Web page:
Monday, March 21, 2005
I am positive about last Thursday and Friday. 300 people from 20 countries gathered in the heart of Amsterdam to discuss issues that govern the future “creative capital” of this country – and indeed the whole of Western Europe. In 2015, India will have more than three times more qualified scientists (60 million) than the ENTIRE Dutch population (currently 16 million). And that knowledge will cost 10th of the price than can be found in Europe.
So is Europe, and the Netherlands in particular, destined to become the retirement home for the world, with frequent visits from Chinese tourists curious about empires of the past? A few people are waking up to the fact that something must be done if that future scenario is not going to become a reality. Already, too many intellectuals are leaving the Netherlands (both foreigners and Dutch nationals), with 2004 having the largest emigration figure (40,000) since the 2nd World War. There are more than 300,000 empty workspaces in the Amsterdam area – the IT ‘Silicon Polder” area near the Amsterdam football stadium arena is a wasteland of empty offices.
A Different Future
In good times, Amsterdam had a “West Coast” feel, just like the US West Coast. Inspiration, both creative and technological, came from a salad bowl construction…people from all kinds of background bumping into each other in the inspiring surroundings of the canals and houseboats of central Amsterdam. There was a buzz, a feeling that cool things were happening, that anything was possible and there were incentives to get things done.
Like a knife, the blade in Amsterdam has dulled. Routine has set in – as well as the Dutch desire to organize and regulate. With the routine, “norms” have been set which celebrate mediocrity, rather than reward the outstanding. Success is not celebrated, it is frowned upon. And rather than get stuck in this celebration of mediocrity, younger Dutch professionals are getting the hell out of the country.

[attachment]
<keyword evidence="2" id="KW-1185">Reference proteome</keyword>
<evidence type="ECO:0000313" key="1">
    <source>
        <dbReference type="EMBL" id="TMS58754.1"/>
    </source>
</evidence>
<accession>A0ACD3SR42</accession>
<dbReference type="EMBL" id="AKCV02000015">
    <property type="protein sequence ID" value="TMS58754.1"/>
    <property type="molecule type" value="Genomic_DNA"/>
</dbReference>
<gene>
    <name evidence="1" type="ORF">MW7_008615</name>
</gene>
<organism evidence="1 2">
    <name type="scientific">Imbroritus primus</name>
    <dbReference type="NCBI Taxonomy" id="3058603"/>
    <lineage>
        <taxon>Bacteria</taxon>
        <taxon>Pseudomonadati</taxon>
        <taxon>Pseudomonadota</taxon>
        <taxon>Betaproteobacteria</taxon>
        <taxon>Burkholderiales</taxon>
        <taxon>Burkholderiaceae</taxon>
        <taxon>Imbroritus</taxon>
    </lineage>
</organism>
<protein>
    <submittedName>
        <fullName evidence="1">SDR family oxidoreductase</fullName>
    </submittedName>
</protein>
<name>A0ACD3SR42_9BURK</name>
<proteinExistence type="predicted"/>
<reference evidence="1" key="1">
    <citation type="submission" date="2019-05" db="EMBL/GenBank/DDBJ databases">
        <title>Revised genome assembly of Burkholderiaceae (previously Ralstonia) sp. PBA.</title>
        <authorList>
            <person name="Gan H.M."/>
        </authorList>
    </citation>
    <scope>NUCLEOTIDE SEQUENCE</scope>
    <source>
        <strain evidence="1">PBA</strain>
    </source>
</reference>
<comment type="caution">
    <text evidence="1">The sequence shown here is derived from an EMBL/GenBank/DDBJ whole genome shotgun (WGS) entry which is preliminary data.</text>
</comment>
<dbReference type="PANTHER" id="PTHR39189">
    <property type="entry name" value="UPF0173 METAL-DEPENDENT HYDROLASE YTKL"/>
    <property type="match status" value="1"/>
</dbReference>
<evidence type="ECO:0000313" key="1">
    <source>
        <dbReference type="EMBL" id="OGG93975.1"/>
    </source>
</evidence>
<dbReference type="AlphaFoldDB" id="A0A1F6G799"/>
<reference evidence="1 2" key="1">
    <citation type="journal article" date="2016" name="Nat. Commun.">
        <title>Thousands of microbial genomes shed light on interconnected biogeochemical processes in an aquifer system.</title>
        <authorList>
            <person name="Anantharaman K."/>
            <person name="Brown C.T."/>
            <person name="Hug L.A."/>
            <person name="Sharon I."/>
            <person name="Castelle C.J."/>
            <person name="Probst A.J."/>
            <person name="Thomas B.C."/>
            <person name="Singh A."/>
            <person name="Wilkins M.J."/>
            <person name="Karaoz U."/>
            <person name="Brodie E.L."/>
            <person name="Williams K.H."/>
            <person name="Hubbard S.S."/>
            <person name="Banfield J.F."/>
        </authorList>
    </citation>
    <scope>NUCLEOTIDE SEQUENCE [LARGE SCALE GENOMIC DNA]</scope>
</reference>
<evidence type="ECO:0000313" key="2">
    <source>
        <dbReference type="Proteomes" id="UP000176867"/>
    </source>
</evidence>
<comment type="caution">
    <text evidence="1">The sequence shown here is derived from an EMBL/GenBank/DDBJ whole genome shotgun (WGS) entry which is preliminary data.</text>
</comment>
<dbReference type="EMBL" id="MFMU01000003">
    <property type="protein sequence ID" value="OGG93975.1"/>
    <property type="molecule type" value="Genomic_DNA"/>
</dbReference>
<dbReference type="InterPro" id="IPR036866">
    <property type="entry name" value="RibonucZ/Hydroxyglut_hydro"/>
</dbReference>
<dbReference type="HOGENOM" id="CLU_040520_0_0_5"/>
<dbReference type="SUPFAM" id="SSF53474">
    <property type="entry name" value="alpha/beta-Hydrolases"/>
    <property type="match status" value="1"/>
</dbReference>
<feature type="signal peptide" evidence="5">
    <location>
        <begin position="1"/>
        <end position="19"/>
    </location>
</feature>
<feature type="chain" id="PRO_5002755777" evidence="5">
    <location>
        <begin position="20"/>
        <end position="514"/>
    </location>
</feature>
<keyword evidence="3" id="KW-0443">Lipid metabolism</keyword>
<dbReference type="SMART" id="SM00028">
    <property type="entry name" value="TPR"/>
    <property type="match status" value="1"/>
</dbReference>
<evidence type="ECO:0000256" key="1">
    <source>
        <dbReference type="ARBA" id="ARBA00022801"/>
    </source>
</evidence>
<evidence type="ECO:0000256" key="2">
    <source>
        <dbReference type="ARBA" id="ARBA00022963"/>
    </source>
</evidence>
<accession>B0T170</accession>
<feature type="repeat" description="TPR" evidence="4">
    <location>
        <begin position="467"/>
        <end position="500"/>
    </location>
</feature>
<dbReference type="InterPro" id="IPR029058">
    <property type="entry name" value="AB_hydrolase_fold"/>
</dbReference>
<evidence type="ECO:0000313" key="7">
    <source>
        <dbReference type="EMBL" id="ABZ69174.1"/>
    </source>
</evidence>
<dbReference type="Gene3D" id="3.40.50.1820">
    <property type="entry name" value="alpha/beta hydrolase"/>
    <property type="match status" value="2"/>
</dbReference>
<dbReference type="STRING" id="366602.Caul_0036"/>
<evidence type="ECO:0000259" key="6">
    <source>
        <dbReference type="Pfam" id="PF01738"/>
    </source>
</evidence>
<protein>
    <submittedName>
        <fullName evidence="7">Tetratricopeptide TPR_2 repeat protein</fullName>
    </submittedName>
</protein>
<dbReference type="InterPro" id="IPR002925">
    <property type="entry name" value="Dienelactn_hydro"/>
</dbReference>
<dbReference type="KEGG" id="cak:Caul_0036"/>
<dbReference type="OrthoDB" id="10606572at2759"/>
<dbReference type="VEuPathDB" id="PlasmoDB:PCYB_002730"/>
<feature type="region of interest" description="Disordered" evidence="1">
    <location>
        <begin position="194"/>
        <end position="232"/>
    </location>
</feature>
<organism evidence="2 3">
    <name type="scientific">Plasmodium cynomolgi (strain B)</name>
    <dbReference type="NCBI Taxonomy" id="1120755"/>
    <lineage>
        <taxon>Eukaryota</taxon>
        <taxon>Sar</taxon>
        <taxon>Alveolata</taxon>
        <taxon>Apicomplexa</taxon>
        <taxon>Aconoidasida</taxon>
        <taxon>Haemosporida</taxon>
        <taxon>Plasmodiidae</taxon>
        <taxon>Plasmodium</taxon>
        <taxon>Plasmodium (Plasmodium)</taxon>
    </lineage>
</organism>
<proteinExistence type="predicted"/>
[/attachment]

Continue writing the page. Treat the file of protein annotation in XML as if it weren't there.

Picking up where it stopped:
That’s a hell of a shame.
The conference in Felix Meritus last week was the first time I have seen creatives, business people, academics and government get together to discuss the issues in a broader forum. I thought the mayor of Amsterdam. Job Cohen, set the right tone for the meeting, speaking about what Amsterdam needs to succeed – infrastructure, tolerance and an ability to act as a catalyst for new ideas.
Members of the newly formed Dutch Connection got the chance to interview and debate with the keynote speakers.Stephen Graham, Pekka Himanen, Joichi Ito, Charles Landry Charles Leadbeater Geoff Mulgan. They showed that the leaders of the future are coaches for society, operating on a sharing model rather than shouting and spin doctoring. I am currently shaping those video interviews into a new series of video podcasts to be released soon.
So what needs to happen?
Amsterdam needs to stimulate a much better mix of ideas between academics, business and public institutions. Ultimately, the creative spaces need to be everywhere in the nationals capital. But to start with some centres of excellence need to get cracking on some innovative projects. I see some seeds already starting to germinate. They need to be nurtured and their growth stimulated. They will flourish by being seen as centres of excellence, providing they remain inclusive to society, not exclusive. The seeds of success will be killed off by mediocrity and “stichtingization”. They will benefit from “think global, act local”. I’m optimistic. I think that after this dark period of Dutch indecision, it could be that a tipping point has been reached.
Two national politicians also gave speeches: Judith van Kranendonk (Director-General Culture and Media, Netherlands Ministry of Education, Science and Culture) and Karien van Gennip, State Secretary of Economic Affairs. Both their speechwriters should get the award for missing a great opportunity to show that politicians are listening to all “creatives” in society. May be they had good intentions. But because they didn’t stick around for anything more than their speeches, both politicians missed the opportunity to bust the clichés as “only politicians”. Looking at the body language of the audience during the speech by Karien van Gennip at the end of the conference, there was a mixture of sadness and anger…what did this have to do with what they had been discussing the last few days?
The aim of the conference was to come up with an agenda for the Dutch government. It has to answer the question – what does Dutch society need in place in order to be creative. This agenda published on Friday consists of several elements on the concept of creative cities, creative economies, and creative commons. But there are some things missing from the discussion. I’m going to post my suggestions later this week. For now, the document is too much of a glossary and not enough of a working agenda. But once again – I am positive about these first steps.